Sunday, August 29, 2010



You will have noticed that there is lots of dust on the streets, unless you live in Finland, where the streets are immaculate.

You will also have noticed that on dry days soily ground is dusty. It is estimated that 35% of household dust originates in outdoor soil.

Naturally, as much of it originates from the ground, dust contains all the sort of things that are on the ground, such as pesticides, weed killer and lead. Things which are not good for your health. Keeping as much of this dust out of the home is a really sensible idea and this means taking off your shoes at the door and asking visitors to do the same.

Even if the dust that gets in is not full of toxins, it is good to reduce it. It reduces the quality of indoor air and can be a source of allergies.

A fashionable strategy is to remove carpets, as they absorb dust. However, this may be counterproductive as without the carpet, the dust is exposed. If you are going to go carpetless, you either need to opt for shoes-off (for all) or sweep very often. Hence, whether you choose to opt for carpet or sans carpet, a shoes-off policy is totally adviseable.

Tuesday, August 24, 2010



Some people in Britain and the USA have an interesting perspective on this subject. They feel happy taking off their shoes at the home of an Asian person whose culture demands removal of shoes, but consider it deeply rude for a British or American person to insist on visitors to her home removing their shoes.

There are two problems with this attitude. Firstly, there is a touch of cultural arrogance about it. It implies that the Asian custom of removing shoes is purely of spiritual or cultural significance with no practical value. Maybe Asian people are primarily concerned about keeping their homes clean! Behind the pretended respect for a foreign culture, there is the unspoken assumption that Western practice is superior.

Secondly, this attitude seems to take a rather static view of culture, seeing it as a set of chains that bind people to particular rules of behaviour. In fact, culture is dynamic and fluid, it changes over time.

It seems to me to be quite obvious that if a person of Asian descent can be considered British while keeping her home shoe-free, it is perfectly acceptable for a White British person to keep her home shoe-free.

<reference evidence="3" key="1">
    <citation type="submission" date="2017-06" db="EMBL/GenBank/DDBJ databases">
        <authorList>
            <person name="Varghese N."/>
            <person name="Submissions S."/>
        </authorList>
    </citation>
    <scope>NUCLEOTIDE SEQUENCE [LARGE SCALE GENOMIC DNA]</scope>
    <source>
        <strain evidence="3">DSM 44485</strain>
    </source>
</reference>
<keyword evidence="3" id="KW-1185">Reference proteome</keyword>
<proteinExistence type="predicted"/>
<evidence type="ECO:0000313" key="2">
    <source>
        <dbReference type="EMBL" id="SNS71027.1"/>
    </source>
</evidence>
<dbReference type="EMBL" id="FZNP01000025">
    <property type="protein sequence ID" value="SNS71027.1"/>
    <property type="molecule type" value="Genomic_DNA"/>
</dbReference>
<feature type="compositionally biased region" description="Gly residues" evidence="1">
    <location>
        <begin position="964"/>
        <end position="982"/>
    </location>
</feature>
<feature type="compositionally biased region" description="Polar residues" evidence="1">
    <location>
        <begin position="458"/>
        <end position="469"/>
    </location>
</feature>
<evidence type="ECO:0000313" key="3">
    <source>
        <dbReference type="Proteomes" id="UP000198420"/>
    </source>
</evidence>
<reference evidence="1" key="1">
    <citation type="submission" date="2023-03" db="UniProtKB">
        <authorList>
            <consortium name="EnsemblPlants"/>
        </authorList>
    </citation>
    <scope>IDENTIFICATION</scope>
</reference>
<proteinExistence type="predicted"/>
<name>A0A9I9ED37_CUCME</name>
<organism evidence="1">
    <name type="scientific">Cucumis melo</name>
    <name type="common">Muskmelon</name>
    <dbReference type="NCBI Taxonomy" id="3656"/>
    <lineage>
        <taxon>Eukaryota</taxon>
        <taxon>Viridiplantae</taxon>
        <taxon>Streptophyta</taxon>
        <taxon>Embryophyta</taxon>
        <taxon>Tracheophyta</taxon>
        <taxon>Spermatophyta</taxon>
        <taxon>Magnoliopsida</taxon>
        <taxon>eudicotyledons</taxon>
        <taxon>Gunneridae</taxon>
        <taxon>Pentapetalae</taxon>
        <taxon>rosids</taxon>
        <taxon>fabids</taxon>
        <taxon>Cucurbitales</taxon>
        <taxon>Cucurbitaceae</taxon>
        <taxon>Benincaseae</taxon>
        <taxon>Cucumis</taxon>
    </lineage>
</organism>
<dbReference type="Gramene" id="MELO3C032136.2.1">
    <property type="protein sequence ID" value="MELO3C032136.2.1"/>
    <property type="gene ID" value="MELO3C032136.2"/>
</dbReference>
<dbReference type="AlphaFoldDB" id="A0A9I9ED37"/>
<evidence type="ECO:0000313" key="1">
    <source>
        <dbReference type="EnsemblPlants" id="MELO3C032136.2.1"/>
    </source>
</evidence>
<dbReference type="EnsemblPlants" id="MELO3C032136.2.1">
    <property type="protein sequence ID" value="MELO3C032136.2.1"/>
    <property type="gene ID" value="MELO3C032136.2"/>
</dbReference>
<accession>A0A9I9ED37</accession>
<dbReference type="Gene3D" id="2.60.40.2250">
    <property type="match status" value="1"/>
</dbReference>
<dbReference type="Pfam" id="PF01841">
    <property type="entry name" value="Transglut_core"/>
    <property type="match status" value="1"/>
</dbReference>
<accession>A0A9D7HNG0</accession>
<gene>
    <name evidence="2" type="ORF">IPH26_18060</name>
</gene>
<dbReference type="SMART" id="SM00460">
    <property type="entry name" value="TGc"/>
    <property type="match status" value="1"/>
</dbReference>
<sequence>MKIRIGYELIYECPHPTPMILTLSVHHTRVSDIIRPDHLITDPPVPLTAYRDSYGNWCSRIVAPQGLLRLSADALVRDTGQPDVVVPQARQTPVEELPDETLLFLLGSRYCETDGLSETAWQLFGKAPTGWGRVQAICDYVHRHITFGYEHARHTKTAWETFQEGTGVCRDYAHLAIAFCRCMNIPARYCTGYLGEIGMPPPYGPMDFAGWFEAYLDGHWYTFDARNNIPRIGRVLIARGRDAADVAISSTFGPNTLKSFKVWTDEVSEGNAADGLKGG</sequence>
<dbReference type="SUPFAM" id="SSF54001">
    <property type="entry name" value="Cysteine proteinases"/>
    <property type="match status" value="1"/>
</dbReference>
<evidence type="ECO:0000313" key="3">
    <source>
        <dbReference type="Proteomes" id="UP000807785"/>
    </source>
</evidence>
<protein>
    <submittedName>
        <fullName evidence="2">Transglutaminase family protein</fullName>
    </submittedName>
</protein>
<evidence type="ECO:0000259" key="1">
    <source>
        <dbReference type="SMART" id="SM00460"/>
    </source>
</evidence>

It may be the norm in Britain and most of the USA for shoes to stay on in homes now, but this may change. In fact, I believe it probably will. Many White Americans and even British people are adopting the custom of shoes-off in homes.

We are living in a global village with increased immigration, travel and communication between different cultures. There is tremendous potential for different cultural practices to migrate across geographical boundaries.

Friday, August 20, 2010

Doctor Who Comic Strip

Yesterday, I bought the latest issue of Doctor Who Magazine. This month's comic strip is set in Tokyo. I am not going to spoil your surprise by telling you who the returning villains are, but I am going to make a few comments on the artwork.

The Doctor and his companion, Amy visit a Tokyo apartment and remove their shoes before entering. So far so good, but there are some inaccuracies about shoe removal.

None of the apartments depicted in the strip appear to have a genkan. That is the step that separates the outside zone from the inside. In fact, in one scene the characters enter an apartment with their shoes on and discarded shoes are visible on the floor of the apartment! The artist seems to be under the impression that Japanese people enter their homes with their shoes on and then take them off before stepping onto tatami mats!

In one scene a Japanese school girl has her feet up on a couch in an office with her shoes still on. Even in a shoes-on location, a Japanese person would remove their shoes before putting their feet on a seat. I know most people have never been to Japan, but it ought to seem obvious that people who are strict about not wearing shoes in homes would not put outside shoes on seats.

There is also a Japanese character putting her slipper-shod feet on a tatami mat. That is not correct Japanese etiquette. You remove your slippers before stepping onto a tatami mat. They can be forgiven this one, however, because occasionally Japanese people break this rule.

I know it is only a comic strip, but it would not take that much effort to find out on Google how the Japanese shoe-removing custom actually works.

Monday, August 16, 2010



HIPRF stands for Herbicides, Insecticides, Pesticides, Rodenticides and Fungicides. These are chemicals that are used to deal with weeds, insects, spiders, slugs, mice and fungus. They are used in all sorts of places, particularly outside, on lawns, pathways and driveways.